Using points, not € or $, we were staying in Milan at the Westin Palace on Piazza Repubblica—not in the centro storico but well within the maze of the city, which, of course, includes areas under construction, one-way streets, roundabouts, few streets with seeable names and the dreaded ZTL’s (zona traffico limitato) with cameras snapping license plates and zapping drivers with HUGE fines which eventually show up on the visa/mc/amex bill—don’t be lulled into thinking that having a rental car is a ticket to freedom.
Having had our share of such tickets while living here, we proactively called ahead to ask about these zones. Ken was assured that there would not be a problem as the hotel was outside the ZTL areas. With that, we proceeded with confidence, intending to follow what seemed to be very easy directions provided by the hotel—how could we miss?
At this point, I’m sure you know the rest……suddenly, I cringed as we sailed past the posted ZTL sign with all of its posted restrictions and its clicking camera. We were zapped! Now, I hope that the hotel rescues us or there goes another $125 +/-. My advice is to hire a taxi to lead the way safely to a destination. Maybe we will take that advice and do that next time.
As I think I mentioned in an earlier post, maybe not, we had three reasons for going to
- Taking Casey to see Da Vinci’s Last Supper
- Taking Casey to the amazing roof of the Duomo
- Meeting a long time internet friend from Slow Travel and Expats in
, Sylvia, AKA Alice Twain. Italy
Goal #1: As soon as we settled into our very adequate room, we set off for lunch and then walked to the Duomo, passing through the spectacular Galleria with its beautiful glass roof and turn of the century architecture—and €3 gelato. The Galleria then opens onto the Piazza Duomo..
We did a quick tour of the interior of the church—Casey, having been in so many cathedrals, duomos, churches, chapels and monasteries, has ceased to be enthralled unless there are crypts with withered skeletons or truly enrapturing works of art. He did, minimally, appreciate the exquisite stained glass windows which soar high into the upper recesses of this duomo. He likes identifying the Bible stories in them.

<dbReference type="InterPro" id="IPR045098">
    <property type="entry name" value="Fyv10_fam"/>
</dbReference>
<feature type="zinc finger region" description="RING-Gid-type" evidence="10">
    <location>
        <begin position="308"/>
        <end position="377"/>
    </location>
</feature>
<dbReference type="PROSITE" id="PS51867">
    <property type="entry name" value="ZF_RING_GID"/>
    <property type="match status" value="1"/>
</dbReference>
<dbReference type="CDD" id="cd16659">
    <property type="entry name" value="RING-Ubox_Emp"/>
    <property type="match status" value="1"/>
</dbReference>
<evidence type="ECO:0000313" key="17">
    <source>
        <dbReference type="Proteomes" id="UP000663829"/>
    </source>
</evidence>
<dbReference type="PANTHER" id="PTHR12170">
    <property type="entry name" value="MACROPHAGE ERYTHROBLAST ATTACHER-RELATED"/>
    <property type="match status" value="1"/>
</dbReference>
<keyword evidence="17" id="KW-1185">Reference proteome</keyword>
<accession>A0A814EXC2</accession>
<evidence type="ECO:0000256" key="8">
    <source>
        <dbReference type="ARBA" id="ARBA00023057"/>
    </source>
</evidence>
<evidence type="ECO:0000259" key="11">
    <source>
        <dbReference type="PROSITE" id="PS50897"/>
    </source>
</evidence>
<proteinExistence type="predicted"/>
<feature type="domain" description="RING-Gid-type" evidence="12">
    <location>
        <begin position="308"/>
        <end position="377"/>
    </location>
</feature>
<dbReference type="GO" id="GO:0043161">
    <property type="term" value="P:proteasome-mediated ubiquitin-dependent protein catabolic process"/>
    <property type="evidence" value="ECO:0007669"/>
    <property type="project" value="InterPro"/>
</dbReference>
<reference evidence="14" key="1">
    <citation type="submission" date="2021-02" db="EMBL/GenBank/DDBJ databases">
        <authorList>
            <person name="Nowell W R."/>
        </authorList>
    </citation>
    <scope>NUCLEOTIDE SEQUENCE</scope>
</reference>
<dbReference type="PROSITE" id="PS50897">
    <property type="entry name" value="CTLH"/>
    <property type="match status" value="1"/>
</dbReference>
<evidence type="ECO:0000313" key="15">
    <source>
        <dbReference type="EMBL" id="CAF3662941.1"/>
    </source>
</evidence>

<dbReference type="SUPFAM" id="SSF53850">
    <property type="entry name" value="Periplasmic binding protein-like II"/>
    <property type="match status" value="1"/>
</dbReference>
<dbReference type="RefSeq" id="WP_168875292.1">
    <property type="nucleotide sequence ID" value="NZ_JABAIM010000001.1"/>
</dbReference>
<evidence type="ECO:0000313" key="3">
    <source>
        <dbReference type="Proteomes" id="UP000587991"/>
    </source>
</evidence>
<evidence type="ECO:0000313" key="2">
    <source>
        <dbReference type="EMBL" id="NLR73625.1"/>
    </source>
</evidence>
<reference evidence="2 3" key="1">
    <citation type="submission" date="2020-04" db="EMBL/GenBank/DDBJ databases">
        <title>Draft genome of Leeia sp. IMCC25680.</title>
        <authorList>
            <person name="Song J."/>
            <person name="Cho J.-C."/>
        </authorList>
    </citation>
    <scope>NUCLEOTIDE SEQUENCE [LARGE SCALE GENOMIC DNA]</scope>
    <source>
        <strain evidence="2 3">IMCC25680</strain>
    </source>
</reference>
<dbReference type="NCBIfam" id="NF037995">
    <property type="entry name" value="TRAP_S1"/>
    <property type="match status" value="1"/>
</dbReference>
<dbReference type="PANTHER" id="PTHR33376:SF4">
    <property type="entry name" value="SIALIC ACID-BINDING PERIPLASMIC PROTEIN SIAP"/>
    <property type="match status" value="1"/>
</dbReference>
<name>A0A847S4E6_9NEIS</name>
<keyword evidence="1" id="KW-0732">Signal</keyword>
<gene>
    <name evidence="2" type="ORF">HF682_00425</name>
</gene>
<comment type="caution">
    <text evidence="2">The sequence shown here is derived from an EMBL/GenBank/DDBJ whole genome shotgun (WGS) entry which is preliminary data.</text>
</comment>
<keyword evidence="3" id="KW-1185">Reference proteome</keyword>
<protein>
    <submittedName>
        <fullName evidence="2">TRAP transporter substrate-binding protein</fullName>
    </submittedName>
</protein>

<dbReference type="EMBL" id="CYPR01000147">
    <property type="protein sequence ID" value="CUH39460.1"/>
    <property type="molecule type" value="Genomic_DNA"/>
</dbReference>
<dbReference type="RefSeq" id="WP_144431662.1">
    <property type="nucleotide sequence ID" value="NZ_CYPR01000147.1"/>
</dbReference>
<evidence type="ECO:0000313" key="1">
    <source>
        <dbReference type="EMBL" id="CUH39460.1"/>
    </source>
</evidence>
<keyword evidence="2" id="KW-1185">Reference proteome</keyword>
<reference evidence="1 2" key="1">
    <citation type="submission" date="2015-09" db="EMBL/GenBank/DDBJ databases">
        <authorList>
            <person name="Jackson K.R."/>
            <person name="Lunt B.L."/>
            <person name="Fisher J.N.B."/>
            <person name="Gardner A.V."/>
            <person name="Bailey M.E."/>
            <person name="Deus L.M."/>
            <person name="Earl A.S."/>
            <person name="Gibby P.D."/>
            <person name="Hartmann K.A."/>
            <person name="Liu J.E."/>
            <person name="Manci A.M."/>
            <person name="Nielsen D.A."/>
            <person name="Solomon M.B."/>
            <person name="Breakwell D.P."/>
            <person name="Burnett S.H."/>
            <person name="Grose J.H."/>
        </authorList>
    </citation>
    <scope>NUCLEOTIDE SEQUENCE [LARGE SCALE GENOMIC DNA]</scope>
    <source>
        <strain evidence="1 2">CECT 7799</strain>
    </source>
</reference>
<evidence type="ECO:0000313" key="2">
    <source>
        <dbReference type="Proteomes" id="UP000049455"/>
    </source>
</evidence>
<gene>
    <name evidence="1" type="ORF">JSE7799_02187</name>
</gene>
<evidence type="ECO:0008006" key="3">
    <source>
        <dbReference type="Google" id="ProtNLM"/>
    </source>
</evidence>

There are two ways to get to the roof—for € 5 you can walk up innumerable stairs or for €7 there is the escalator. Can you guess which we did? A clue-- it was a very hot day.
If you have never been to the top of the
Goal #2: Many years ago, Ken and I visited the Last Supper while it was still under restoration. We simply took the metro, walked over to the small room that it is in, paid a few (thousand) lira and were the only people there. We were able to stay as long as we wished. And, although the restoration was not complete, being alone in what had been the monks’ refectory, trying to absorb this painting with a perspective making it seem that a meal is being shared with Jesus and the twelve, was special
This time was quite different. Reservations need to be made months ahead of time or you lose. The fee is expensive by the time you pay the initial cost, the booking cost and the guide cost (not optional.) Each group is allowed 15 minutes exposure. The group passes through a series of hermetically sealed doors, filtering the air, before entering the room. And…there before you is Leonardo di Vinci’s masterpiece; his experiment in non-fresco, painting on dry plaster. The deviation from the technique of painting on wet plaster, alla fresco, was not successful; and so, the painting deteriorated over the centuries. Nonetheless, it is beautiful and exquisitely emotive. Casey was fascinated with its depth perspective which he immediately saw when stepping back further from the wall. He was still talking about it at dinner time.
Goal #3: Meeting Sylvia. What a treat this was—Casey’s favorite part of his time in
She introduced us to a small, neighborhood, working peoples’ restaurant. I am certain that it is not a place ever found by tourists. There was a simple price fixed menu with a few choices for each piatti (course.) It was good!
And this was our day and a half, two nights, in
Now, I am writing this pool side at our “home” in Greve as I look out on this scene—taken specifically to elicit envy.